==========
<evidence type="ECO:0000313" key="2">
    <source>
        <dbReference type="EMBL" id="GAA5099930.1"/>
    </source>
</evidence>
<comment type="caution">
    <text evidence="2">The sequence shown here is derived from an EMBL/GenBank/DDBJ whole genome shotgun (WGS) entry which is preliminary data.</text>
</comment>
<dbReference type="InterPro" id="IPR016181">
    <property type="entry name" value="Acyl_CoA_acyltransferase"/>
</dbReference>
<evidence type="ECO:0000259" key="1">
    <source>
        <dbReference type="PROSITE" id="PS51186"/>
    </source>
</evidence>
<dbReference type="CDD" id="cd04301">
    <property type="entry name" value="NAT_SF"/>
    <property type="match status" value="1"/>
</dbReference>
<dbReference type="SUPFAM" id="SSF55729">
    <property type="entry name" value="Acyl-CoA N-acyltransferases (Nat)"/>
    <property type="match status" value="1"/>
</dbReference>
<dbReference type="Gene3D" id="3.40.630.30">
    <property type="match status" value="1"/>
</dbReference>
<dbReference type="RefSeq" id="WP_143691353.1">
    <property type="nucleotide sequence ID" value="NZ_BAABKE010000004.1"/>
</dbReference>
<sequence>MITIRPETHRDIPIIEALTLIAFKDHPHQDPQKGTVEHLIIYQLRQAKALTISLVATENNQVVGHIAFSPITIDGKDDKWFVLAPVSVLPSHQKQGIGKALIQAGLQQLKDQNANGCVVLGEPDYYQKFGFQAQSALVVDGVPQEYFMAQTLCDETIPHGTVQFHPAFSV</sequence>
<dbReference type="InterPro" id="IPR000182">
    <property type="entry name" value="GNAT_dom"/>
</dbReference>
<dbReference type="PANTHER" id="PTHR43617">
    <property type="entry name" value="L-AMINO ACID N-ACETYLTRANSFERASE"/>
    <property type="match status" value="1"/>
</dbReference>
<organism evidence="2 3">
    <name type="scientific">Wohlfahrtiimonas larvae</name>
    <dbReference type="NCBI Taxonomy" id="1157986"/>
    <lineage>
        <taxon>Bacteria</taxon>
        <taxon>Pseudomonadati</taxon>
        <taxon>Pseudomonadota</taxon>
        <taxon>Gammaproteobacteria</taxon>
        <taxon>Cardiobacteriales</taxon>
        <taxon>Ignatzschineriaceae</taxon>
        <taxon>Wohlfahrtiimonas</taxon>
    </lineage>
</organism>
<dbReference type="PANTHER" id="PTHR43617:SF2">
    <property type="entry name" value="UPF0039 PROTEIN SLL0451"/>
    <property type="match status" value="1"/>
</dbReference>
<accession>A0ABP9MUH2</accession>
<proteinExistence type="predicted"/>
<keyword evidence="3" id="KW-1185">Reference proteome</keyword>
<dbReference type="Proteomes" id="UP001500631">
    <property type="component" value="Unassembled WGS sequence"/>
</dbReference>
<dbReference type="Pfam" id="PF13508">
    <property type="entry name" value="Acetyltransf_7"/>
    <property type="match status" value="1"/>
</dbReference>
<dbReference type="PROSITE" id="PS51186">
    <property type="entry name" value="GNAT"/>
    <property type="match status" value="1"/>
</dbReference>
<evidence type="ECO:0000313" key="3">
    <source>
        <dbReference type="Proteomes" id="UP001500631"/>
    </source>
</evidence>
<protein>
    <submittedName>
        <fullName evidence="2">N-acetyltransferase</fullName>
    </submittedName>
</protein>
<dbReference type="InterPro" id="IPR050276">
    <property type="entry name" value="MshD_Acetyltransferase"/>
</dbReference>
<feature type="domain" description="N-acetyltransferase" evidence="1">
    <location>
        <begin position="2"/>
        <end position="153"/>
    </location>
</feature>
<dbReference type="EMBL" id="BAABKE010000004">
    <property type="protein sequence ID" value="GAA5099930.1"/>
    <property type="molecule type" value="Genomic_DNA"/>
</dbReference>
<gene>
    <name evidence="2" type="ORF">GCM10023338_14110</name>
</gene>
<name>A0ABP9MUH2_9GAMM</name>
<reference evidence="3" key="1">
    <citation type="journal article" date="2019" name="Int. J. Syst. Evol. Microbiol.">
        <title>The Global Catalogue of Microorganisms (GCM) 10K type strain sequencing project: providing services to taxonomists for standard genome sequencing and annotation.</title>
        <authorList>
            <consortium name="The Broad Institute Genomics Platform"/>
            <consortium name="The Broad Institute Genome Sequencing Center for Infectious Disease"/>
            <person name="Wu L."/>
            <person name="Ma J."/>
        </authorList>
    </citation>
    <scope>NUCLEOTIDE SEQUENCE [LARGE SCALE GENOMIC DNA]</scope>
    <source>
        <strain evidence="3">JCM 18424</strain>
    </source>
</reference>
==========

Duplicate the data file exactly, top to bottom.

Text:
<evidence type="ECO:0000313" key="2">
    <source>
        <dbReference type="EMBL" id="GAA5099930.1"/>
    </source>
</evidence>
<comment type="caution">
    <text evidence="2">The sequence shown here is derived from an EMBL/GenBank/DDBJ whole genome shotgun (WGS) entry which is preliminary data.</text>
</comment>
<dbReference type="InterPro" id="IPR016181">
    <property type="entry name" value="Acyl_CoA_acyltransferase"/>
</dbReference>
<evidence type="ECO:0000259" key="1">
    <source>
        <dbReference type="PROSITE" id="PS51186"/>
    </source>
</evidence>
<dbReference type="CDD" id="cd04301">
    <property type="entry name" value="NAT_SF"/>
    <property type="match status" value="1"/>
</dbReference>
<dbReference type="SUPFAM" id="SSF55729">
    <property type="entry name" value="Acyl-CoA N-acyltransferases (Nat)"/>
    <property type="match status" value="1"/>
</dbReference>
<dbReference type="Gene3D" id="3.40.630.30">
    <property type="match status" value="1"/>
</dbReference>
<dbReference type="RefSeq" id="WP_143691353.1">
    <property type="nucleotide sequence ID" value="NZ_BAABKE010000004.1"/>
</dbReference>
<sequence>MITIRPETHRDIPIIEALTLIAFKDHPHQDPQKGTVEHLIIYQLRQAKALTISLVATENNQVVGHIAFSPITIDGKDDKWFVLAPVSVLPSHQKQGIGKALIQAGLQQLKDQNANGCVVLGEPDYYQKFGFQAQSALVVDGVPQEYFMAQTLCDETIPHGTVQFHPAFSV</sequence>
<dbReference type="InterPro" id="IPR000182">
    <property type="entry name" value="GNAT_dom"/>
</dbReference>
<dbReference type="PANTHER" id="PTHR43617">
    <property type="entry name" value="L-AMINO ACID N-ACETYLTRANSFERASE"/>
    <property type="match status" value="1"/>
</dbReference>
<organism evidence="2 3">
    <name type="scientific">Wohlfahrtiimonas larvae</name>
    <dbReference type="NCBI Taxonomy" id="1157986"/>
    <lineage>
        <taxon>Bacteria</taxon>
        <taxon>Pseudomonadati</taxon>
        <taxon>Pseudomonadota</taxon>
        <taxon>Gammaproteobacteria</taxon>
        <taxon>Cardiobacteriales</taxon>
        <taxon>Ignatzschineriaceae</taxon>
        <taxon>Wohlfahrtiimonas</taxon>
    </lineage>
</organism>
<dbReference type="PANTHER" id="PTHR43617:SF2">
    <property type="entry name" value="UPF0039 PROTEIN SLL0451"/>
    <property type="match status" value="1"/>
</dbReference>
<accession>A0ABP9MUH2</accession>
<proteinExistence type="predicted"/>
<keyword evidence="3" id="KW-1185">Reference proteome</keyword>
<dbReference type="Proteomes" id="UP001500631">
    <property type="component" value="Unassembled WGS sequence"/>
</dbReference>
<dbReference type="Pfam" id="PF13508">
    <property type="entry name" value="Acetyltransf_7"/>
    <property type="match status" value="1"/>
</dbReference>
<dbReference type="PROSITE" id="PS51186">
    <property type="entry name" value="GNAT"/>
    <property type="match status" value="1"/>
</dbReference>
<evidence type="ECO:0000313" key="3">
    <source>
        <dbReference type="Proteomes" id="UP001500631"/>
    </source>
</evidence>
<protein>
    <submittedName>
        <fullName evidence="2">N-acetyltransferase</fullName>
    </submittedName>
</protein>
<dbReference type="InterPro" id="IPR050276">
    <property type="entry name" value="MshD_Acetyltransferase"/>
</dbReference>
<feature type="domain" description="N-acetyltransferase" evidence="1">
    <location>
        <begin position="2"/>
        <end position="153"/>
    </location>
</feature>
<dbReference type="EMBL" id="BAABKE010000004">
    <property type="protein sequence ID" value="GAA5099930.1"/>
    <property type="molecule type" value="Genomic_DNA"/>
</dbReference>
<gene>
    <name evidence="2" type="ORF">GCM10023338_14110</name>
</gene>
<name>A0ABP9MUH2_9GAMM</name>
<reference evidence="3" key="1">
    <citation type="journal article" date="2019" name="Int. J. Syst. Evol. Microbiol.">
        <title>The Global Catalogue of Microorganisms (GCM) 10K type strain sequencing project: providing services to taxonomists for standard genome sequencing and annotation.</title>
        <authorList>
            <consortium name="The Broad Institute Genomics Platform"/>
            <consortium name="The Broad Institute Genome Sequencing Center for Infectious Disease"/>
            <person name="Wu L."/>
            <person name="Ma J."/>
        </authorList>
    </citation>
    <scope>NUCLEOTIDE SEQUENCE [LARGE SCALE GENOMIC DNA]</scope>
    <source>
        <strain evidence="3">JCM 18424</strain>
    </source>
</reference>